Every time Andy and I leave for a trip we procrastinate packing until the last possible minute and, in keeping with tradition, we were finally able to start driving at eight thirty at night. Andy drove for about five hours dodging deer until we decided to pull over near Burns and sleep in the car.
Our second day was pretty uneventful, driving across Idaho where we hit higher speed limits and drank extreme amounts of diet Pepsi until we reached the Teton Scenic Byway near the border of Wyoming. We pulled into a deserted campground called Pine Creek, found a little patch of snow to cool our beers and we set up camp.
We woke up early, broke camp, turned the radio to The Range where they play ‘just plain good western music’, and started working our way up over Teton Pass to Jackson Hole, WY. We went out for a great breakfast in Jackson and started driving north by the Teton Range towards Yellowstone Park where there were literally tumble weeds blowing by the side of the road.
Andy had never been to Yellowstone before and this was different experience for me as well. I had been to the park before in the summer time but now in third week of May there was still snow on the ground and some of the roads were
closed, not to mention that there weren’t too many people in the park which was a plus for Andy and I. We started off by going to Old Faithful and walking around the many other geysers and pools along the surrounding trails. We were lucky enough to be passing by Riverside Geyser when it erupted and it was amazing to see the huge bison just minding its own business eating grass nearby. Another spot that we enjoyed was called Artist’s Paint Pots where the different pools were different colors and one was so thick it looked like bubbling plaster. We saw so many bison throughout the park and there were a lot of little baby bison with their lighter color fur. We also saw elk but sadly no bears or moose. It was too early in the season for any but one of the campgrounds to be open and it was full, so we drove out of the north entrance into Montana and slept in the car after cooking dinner in a picnic area.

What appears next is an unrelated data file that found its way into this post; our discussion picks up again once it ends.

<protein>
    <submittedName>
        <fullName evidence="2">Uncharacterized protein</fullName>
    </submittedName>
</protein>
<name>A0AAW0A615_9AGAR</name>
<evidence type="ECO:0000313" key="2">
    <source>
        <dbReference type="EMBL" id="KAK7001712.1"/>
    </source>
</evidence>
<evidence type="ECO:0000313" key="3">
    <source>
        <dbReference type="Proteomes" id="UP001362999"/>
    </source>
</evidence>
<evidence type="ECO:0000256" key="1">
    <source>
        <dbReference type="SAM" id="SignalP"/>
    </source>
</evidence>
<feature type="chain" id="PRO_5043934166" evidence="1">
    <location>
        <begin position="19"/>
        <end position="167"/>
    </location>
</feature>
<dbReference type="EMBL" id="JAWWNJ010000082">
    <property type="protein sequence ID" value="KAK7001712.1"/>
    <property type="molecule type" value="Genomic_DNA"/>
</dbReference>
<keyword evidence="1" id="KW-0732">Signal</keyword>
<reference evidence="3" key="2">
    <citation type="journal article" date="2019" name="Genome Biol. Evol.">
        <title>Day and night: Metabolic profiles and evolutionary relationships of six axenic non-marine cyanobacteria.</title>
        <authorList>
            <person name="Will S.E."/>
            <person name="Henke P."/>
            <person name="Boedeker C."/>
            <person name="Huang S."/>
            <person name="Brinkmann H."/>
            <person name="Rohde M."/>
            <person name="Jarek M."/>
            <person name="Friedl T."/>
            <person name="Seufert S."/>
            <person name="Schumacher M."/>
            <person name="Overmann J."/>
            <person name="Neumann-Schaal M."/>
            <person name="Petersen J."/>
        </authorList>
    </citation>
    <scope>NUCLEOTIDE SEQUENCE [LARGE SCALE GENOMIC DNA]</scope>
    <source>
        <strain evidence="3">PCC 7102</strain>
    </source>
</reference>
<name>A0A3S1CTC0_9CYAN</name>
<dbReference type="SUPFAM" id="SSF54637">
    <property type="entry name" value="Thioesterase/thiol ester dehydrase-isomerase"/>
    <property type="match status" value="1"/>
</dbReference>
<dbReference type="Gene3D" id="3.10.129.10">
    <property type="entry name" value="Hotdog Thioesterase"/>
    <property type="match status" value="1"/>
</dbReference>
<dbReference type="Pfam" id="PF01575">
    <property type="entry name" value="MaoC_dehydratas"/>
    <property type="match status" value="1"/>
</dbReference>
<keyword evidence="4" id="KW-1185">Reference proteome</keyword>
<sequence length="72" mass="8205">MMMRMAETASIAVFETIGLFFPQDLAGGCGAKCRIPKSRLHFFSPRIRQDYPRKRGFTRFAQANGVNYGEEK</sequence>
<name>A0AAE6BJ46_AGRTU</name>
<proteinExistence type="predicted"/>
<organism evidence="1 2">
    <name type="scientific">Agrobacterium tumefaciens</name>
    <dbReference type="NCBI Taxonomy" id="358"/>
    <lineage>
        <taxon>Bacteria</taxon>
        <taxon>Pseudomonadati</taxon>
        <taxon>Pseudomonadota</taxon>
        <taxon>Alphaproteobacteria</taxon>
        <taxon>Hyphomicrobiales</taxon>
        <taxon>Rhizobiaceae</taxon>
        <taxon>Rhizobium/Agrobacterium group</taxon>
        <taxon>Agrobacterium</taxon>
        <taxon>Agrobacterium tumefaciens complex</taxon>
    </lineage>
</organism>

We drove back into Yellowstone through the north entrance and spent the
morning around Mammoth looking at some really neat trees in the middle of a calcite pool and the Petrified Tree. In the early afternoon we exited the park through the northeast entrance, after getting through a bison traffic jam, where we drove along the Chief Joseph Scenic Highway over Dead Indian Pass into Cody, WY. Once in Cody we passed by Buffalo Bill’s daughter
Irma’s Hotel where Calamity Jane, Annie Oakley, and Ulysses S. Grant all stayed back in the days of the Wild West. More exciting to Andy and I was the Sierra Trading Post that was having a huge sale! I left with a Gore-Tex Pac Lite rain jacket for only a hundred dollars and Andy scored a Windstopper jacket to replace the one that was stolen with our car a while back. We slowly made our way closer to the border, trying to coax our sweet turquoise Escort wagon over the Bighorn Mountains without overheating. When we got to the top of the pass we were able to look down upon rolling hills and the far off horizon line. We drove into the night and ended up sleeping outside the Blackhills National Forest.
We crossed the border into South Dakota making a quick stop in Sturgis for coffee. It was funny to drive through Sturgis and see bars called ‘Sidehack Saloon’, and the ‘Knuckle Saloon’. The ‘Ye Olde Worlde Bookery and Café’ seemed a little out of place. Sadly we saw no bikers (the closest we got was a lady on a scooter) so we drove on to Deadwood. It’s a cute tourist trap with streets lined by Old West style buildings and casinos with signs marking where Wild Bill Hicock was shot and killed and where his assassin was captured.
We drove onward to the Crazy Horse Memorial. When the sculpture is finally finished it will be the largest in the world, but right now the only fully completed part is his face; the rest of the years of work seem to have been dedicated to blocking out the general shape from the mountain side. The most amazing thing about the Crazy Horse Memorial is that it will be a complete 360-degree sculpture; you will be able to look at one side of Crazy Horse’s face on one side of the mountain and the other side of his face on the other side of the mountain. After enjoying a buffalo burger and free coffee we traveled the short distance to the Mount Rushmore Memorial.
Mount Rushmore made a more striking first impression on Andy